A commonly held presumption is that the production of a team is superior to that of individual performance. However, in certain scenarios, such as during brainstorming activities and in configuration engineering design problems, it has been shown that individuals working alone are more effective than teams working together. This research considers whether the same outcomes hold for a more open-ended scenario, in conceptual engineering design. Thus, a behavioral study is run with freshman engineering students solving a conceptual design problem working in teams or individually. Results corroborate previous findings, showing that individuals outperform teams in the quality of their design solutions. One of the primary differences between individuals and group problem solving is the fact that groups need to verbalize to communicate ideas. Consequently, this study also analyzes how verbalization, which may be one disadvantage of team problem solving, affects the performance of individuals in this context of conceptual engineering design. Individuals who verbalize throughout problem solving, however, perform similarly to those who did not. Overall, the results from this study suggest that, individuals are still better performers and teams may not always be the optimal circumstance. Moreover, verbalization does not seem to act as a cognitive barrier to problem solving, and further investigation needs to be done to diagnose the potential impediments which put teams at a disadvantage to individuals during conceptual design.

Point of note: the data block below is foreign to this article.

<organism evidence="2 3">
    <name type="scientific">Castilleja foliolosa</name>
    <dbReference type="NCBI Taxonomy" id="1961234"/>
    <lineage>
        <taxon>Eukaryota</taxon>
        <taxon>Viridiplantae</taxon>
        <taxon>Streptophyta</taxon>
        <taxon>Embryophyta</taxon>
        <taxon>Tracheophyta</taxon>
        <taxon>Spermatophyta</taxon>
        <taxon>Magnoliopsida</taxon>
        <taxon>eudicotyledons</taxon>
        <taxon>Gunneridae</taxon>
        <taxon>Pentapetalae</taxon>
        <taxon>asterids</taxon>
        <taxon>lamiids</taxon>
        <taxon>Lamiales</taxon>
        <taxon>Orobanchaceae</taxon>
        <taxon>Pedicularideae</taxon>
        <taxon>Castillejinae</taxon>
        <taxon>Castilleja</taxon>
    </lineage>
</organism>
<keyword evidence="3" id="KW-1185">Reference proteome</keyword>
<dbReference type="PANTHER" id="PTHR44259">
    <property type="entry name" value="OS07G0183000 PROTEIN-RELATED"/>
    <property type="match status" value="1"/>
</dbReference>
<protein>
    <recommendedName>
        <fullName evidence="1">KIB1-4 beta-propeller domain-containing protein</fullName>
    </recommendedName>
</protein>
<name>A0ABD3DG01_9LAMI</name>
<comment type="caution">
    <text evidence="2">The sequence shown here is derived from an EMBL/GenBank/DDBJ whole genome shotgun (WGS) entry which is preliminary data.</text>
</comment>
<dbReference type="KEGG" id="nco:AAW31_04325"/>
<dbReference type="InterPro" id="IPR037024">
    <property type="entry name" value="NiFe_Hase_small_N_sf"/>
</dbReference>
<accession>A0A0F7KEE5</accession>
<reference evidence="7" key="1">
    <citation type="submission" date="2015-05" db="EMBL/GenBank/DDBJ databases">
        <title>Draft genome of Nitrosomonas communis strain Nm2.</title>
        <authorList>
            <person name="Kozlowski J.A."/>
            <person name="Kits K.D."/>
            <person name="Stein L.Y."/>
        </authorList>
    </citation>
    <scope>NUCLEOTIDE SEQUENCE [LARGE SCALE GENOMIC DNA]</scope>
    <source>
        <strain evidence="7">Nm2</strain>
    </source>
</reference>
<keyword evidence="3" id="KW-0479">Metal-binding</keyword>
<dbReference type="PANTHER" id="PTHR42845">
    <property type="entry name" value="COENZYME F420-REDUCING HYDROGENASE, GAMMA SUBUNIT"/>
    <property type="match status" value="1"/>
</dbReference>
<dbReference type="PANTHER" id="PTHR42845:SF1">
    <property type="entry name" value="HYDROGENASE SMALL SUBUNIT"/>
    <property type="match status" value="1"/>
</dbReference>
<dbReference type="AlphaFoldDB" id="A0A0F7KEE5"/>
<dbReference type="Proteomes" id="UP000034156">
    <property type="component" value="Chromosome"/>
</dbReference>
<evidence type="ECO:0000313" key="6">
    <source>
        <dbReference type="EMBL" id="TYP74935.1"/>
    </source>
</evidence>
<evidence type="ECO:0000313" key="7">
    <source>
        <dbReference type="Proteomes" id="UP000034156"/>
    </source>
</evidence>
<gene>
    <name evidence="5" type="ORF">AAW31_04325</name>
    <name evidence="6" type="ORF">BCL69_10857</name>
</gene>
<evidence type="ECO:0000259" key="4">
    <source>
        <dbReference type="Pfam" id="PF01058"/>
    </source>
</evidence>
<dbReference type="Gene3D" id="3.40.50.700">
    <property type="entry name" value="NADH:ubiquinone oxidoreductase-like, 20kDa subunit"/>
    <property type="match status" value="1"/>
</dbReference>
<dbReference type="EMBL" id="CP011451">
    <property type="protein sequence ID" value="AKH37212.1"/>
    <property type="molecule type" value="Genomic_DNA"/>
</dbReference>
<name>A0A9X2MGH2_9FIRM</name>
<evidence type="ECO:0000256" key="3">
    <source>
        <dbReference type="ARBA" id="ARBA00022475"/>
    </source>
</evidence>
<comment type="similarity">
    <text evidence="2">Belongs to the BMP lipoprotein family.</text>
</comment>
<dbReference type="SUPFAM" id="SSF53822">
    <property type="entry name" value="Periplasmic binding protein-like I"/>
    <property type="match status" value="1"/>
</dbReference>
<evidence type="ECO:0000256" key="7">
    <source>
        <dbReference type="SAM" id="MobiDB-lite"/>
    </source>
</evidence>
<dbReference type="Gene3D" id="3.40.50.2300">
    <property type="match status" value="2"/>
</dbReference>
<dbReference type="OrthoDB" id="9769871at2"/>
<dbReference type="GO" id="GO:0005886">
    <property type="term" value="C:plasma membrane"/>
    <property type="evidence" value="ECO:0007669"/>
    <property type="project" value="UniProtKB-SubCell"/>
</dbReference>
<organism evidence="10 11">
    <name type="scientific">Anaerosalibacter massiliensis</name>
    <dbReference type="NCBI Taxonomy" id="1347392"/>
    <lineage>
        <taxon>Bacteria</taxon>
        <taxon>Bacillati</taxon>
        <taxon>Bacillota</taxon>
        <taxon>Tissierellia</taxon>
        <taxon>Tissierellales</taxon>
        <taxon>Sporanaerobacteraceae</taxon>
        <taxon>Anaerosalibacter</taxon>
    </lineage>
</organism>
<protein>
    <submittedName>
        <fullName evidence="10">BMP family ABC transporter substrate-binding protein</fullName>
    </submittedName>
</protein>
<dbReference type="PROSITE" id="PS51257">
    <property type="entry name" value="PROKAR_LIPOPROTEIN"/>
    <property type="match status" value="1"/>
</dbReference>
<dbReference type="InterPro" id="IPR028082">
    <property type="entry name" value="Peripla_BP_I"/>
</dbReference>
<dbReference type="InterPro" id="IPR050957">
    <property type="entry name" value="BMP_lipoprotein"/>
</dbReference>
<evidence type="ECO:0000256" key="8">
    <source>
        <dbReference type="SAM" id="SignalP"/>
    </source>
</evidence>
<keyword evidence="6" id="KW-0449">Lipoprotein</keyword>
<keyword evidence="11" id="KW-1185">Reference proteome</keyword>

This content is only available via PDF.
You do not currently have access to this content.